– Dr. Les Anderson, Beef Extension Specialist, University of Kentucky
Over the past 15 years, 30 different research trials have been conducted that examine the impact of supplemental fat on reproductive performance of beef and dairy cattle. Fats (or lipids) have been fed before and after calving and during the breeding season. Research on feeding supplemental fat has resulted in varied and inconsistent results as it relates to reproductive efficiency including positive, negative, and no apparent effect.
Several different fat sources have been studied. Plant oils have thus far shown to have the greatest impact on reproduction. Some of the more common sources of plant oils include: sunflower, safflower, whole cottonseed, rice hulls and soybeans. In addition, animal tallow, calcium salts, and fishmeal have also been evaluated.
Dr. Rick Funston, University of Nebraska beef specialist, reviewed the research pertaining to this topic. His conclusions about added fat in cow and heifer diets suggested that some of the improvements reported may be due to the added energy from the fat source. He suggests that until these relationships are better understood, producers are advised to strive for low cost and balanced rations. IF a source of supplemental fat can be added with little or no change in the ration cost, it would be advisable to add it to the ration. Adding fat would be most likely to have a benefit on reproduction with young, marginally thin, growing cows in a year where limited nutrients are available. In other words, two and three year old cows (in a body condition score of 4 or 5) with low quality and/or quantity of roughage available, are most likely to get a boost from adding whole soybeans, whole cottonseeds, safflower, or sunflowers to their diet.
To examine the potential impact of feeding fat on reproductive performance, Dr. Jeff Lehmkuhler and I conducted a trial this spring on 160 extremely thin cows. Approximately 30 days before breeding, this herd of cows averaged a body condition score of only 3.5 (1-9 scale) and weighed less than 1000 pounds. About 125 of the cows were fed 25 pounds of wet distillers grain (about 12-13 pounds of WDG on a dry matter basis) while on pasture. The analysis of the WDG indicated a TDN of 89%, CP of 34%, and 10% fat. The remaining cows were not supplemented. Estrus was synchronized in all the cows by inserting a CIDR device for 7 days prior to turning the bulls in. Bulls remained with the cows for 70 days. Pregnancy rate was determined about 110 days after the beginning of the breeding season.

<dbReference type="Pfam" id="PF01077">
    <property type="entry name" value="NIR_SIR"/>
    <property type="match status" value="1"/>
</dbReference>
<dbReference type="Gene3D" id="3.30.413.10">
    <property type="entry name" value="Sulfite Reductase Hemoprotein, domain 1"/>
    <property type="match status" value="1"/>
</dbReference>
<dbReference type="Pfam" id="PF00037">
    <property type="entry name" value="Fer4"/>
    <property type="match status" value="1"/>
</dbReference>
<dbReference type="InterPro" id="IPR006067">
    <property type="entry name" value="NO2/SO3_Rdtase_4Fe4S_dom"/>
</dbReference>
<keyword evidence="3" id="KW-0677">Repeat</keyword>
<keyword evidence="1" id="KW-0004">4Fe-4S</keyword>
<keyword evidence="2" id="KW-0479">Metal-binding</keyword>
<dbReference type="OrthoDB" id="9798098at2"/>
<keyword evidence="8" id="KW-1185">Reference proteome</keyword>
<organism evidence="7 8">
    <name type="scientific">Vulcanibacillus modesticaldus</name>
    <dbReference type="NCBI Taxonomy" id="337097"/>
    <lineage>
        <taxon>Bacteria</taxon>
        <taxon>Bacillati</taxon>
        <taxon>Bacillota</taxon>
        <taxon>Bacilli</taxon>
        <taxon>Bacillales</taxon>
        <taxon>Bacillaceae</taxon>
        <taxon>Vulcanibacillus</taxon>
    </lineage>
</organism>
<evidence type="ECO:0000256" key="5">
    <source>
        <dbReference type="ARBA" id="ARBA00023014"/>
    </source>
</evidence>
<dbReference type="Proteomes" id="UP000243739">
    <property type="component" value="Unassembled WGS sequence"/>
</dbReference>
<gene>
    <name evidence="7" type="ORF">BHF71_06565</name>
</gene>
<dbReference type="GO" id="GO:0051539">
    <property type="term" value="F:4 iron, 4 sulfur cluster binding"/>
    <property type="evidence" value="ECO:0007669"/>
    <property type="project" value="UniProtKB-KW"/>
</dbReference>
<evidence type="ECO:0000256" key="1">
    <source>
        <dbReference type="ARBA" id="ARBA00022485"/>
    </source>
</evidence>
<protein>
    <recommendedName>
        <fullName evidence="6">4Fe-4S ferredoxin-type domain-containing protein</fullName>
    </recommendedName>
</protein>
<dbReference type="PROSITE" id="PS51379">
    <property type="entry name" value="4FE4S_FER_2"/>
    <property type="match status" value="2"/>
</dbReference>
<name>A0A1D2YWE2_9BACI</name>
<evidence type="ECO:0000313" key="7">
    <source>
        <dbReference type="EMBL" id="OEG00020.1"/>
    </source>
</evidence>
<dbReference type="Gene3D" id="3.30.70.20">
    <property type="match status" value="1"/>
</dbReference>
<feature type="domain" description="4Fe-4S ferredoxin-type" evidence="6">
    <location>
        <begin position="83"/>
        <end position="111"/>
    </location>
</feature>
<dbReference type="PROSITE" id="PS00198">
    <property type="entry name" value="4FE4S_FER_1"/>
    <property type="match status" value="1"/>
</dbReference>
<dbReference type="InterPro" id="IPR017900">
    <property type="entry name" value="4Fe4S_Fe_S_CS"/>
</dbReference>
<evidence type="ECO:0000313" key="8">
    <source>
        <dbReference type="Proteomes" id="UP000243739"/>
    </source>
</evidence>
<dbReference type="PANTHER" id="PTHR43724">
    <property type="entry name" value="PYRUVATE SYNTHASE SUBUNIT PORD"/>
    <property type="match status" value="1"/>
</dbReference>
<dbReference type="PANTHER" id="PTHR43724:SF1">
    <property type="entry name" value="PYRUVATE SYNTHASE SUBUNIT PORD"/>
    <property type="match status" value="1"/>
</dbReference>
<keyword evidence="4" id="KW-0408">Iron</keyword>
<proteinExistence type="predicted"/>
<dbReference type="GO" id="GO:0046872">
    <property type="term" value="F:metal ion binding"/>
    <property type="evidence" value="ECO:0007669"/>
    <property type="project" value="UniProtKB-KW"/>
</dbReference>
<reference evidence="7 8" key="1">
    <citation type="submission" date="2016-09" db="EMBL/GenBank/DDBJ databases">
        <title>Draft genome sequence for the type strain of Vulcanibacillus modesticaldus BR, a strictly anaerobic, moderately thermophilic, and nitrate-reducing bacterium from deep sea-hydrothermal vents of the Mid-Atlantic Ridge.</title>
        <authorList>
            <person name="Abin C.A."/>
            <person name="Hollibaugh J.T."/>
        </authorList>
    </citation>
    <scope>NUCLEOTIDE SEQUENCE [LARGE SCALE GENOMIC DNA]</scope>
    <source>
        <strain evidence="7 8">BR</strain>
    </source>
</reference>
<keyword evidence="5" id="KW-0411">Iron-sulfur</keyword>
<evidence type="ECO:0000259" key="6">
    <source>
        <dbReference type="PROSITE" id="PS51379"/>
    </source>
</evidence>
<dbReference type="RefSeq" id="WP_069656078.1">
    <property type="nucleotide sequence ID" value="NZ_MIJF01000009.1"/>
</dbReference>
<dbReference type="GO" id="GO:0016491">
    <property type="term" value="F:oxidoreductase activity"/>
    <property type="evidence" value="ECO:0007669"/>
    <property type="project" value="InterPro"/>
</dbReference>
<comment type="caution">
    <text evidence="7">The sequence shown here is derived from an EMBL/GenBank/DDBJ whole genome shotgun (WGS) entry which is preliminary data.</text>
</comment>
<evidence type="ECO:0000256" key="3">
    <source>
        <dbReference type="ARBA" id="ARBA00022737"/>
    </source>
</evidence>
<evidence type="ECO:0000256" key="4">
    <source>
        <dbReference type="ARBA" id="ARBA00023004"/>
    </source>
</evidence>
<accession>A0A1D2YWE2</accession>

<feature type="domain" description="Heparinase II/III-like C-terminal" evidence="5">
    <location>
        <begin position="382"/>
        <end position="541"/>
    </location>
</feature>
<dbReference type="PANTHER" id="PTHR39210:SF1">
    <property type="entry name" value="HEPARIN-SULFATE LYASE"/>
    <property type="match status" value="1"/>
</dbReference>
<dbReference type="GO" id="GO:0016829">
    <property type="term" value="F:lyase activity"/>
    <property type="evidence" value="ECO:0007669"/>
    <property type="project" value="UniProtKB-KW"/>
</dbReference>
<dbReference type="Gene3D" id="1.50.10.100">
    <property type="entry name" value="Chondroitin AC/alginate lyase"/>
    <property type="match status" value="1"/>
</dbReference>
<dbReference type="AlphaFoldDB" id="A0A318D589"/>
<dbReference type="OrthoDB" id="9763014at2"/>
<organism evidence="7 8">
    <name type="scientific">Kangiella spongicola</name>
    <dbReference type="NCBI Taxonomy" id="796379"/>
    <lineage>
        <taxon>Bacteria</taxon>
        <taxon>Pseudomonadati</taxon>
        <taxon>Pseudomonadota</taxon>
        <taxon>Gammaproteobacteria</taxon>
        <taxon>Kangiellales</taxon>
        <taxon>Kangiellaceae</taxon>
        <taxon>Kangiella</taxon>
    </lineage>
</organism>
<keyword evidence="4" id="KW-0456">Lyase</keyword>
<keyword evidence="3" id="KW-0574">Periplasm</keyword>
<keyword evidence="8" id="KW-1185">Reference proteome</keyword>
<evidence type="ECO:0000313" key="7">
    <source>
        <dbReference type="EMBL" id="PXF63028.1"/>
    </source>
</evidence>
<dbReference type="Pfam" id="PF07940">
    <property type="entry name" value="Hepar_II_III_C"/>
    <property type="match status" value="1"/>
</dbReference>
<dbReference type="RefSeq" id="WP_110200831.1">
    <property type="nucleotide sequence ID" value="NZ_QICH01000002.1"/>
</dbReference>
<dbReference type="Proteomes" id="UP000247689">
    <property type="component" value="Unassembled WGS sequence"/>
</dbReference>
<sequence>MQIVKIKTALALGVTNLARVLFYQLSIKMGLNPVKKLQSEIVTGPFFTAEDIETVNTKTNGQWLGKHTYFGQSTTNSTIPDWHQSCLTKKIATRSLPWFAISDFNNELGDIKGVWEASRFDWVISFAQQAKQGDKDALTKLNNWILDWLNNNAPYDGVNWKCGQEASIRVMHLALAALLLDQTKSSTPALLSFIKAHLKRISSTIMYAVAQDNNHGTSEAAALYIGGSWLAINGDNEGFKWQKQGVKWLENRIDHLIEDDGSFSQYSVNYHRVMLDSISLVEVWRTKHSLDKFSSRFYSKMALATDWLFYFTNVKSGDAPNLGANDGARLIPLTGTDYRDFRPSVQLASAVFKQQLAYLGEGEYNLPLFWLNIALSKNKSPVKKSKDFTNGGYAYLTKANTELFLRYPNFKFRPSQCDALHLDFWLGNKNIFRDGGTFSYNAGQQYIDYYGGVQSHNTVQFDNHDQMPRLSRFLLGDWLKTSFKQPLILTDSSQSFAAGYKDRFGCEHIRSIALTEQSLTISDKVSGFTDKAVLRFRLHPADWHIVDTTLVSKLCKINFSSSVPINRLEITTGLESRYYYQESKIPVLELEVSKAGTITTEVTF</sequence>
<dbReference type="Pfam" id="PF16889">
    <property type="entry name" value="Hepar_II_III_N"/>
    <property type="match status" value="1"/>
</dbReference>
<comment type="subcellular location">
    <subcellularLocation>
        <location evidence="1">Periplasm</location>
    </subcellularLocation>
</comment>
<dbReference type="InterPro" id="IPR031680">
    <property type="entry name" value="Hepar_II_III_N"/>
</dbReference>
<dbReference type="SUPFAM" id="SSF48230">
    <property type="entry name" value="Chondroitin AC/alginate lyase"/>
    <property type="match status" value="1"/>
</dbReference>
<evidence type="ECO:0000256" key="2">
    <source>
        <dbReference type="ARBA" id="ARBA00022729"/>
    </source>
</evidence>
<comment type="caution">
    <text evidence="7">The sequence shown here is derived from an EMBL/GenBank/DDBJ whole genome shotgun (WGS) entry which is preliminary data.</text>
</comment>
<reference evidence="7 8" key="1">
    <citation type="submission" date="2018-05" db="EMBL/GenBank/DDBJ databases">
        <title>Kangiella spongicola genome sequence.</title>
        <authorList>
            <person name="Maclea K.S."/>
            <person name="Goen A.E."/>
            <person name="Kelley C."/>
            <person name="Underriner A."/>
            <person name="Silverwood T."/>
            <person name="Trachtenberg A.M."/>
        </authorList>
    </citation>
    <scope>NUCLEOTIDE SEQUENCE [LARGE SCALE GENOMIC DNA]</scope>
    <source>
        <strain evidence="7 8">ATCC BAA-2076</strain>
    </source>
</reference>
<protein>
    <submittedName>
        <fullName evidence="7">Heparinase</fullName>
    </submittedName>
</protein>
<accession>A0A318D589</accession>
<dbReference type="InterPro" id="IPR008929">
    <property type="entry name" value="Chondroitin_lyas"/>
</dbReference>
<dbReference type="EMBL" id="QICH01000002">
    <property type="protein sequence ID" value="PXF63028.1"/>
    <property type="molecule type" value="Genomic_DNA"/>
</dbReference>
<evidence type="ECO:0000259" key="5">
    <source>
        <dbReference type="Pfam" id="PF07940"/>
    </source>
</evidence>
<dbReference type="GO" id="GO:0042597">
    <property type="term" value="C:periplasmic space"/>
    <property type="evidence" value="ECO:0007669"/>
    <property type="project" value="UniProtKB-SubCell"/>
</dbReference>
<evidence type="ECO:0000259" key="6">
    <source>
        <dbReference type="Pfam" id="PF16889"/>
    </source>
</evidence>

All the cows gained weight throughout the experiment. The cows fed the WDG gained over 100 pounds and more than one body condition score (went from a BCS of 3.5 to a 5). The cows that were not fed WDG also gained weight. Feeding WDG improved pregnancy rate as 85% of cows fed WDG became pregnant while only (60%) of the cows that were not fed WDG. This trial is further evidence of the positive impact of supplementation on rebreeding potential in beef cows. Although we cannot determine in this trial if the fat contained in the WDG was the key component impacting fertility, it seems apparent that feeding WDG for 30 days prior to breeding has the potential to improve the reproductive rate of cows in poor body condition.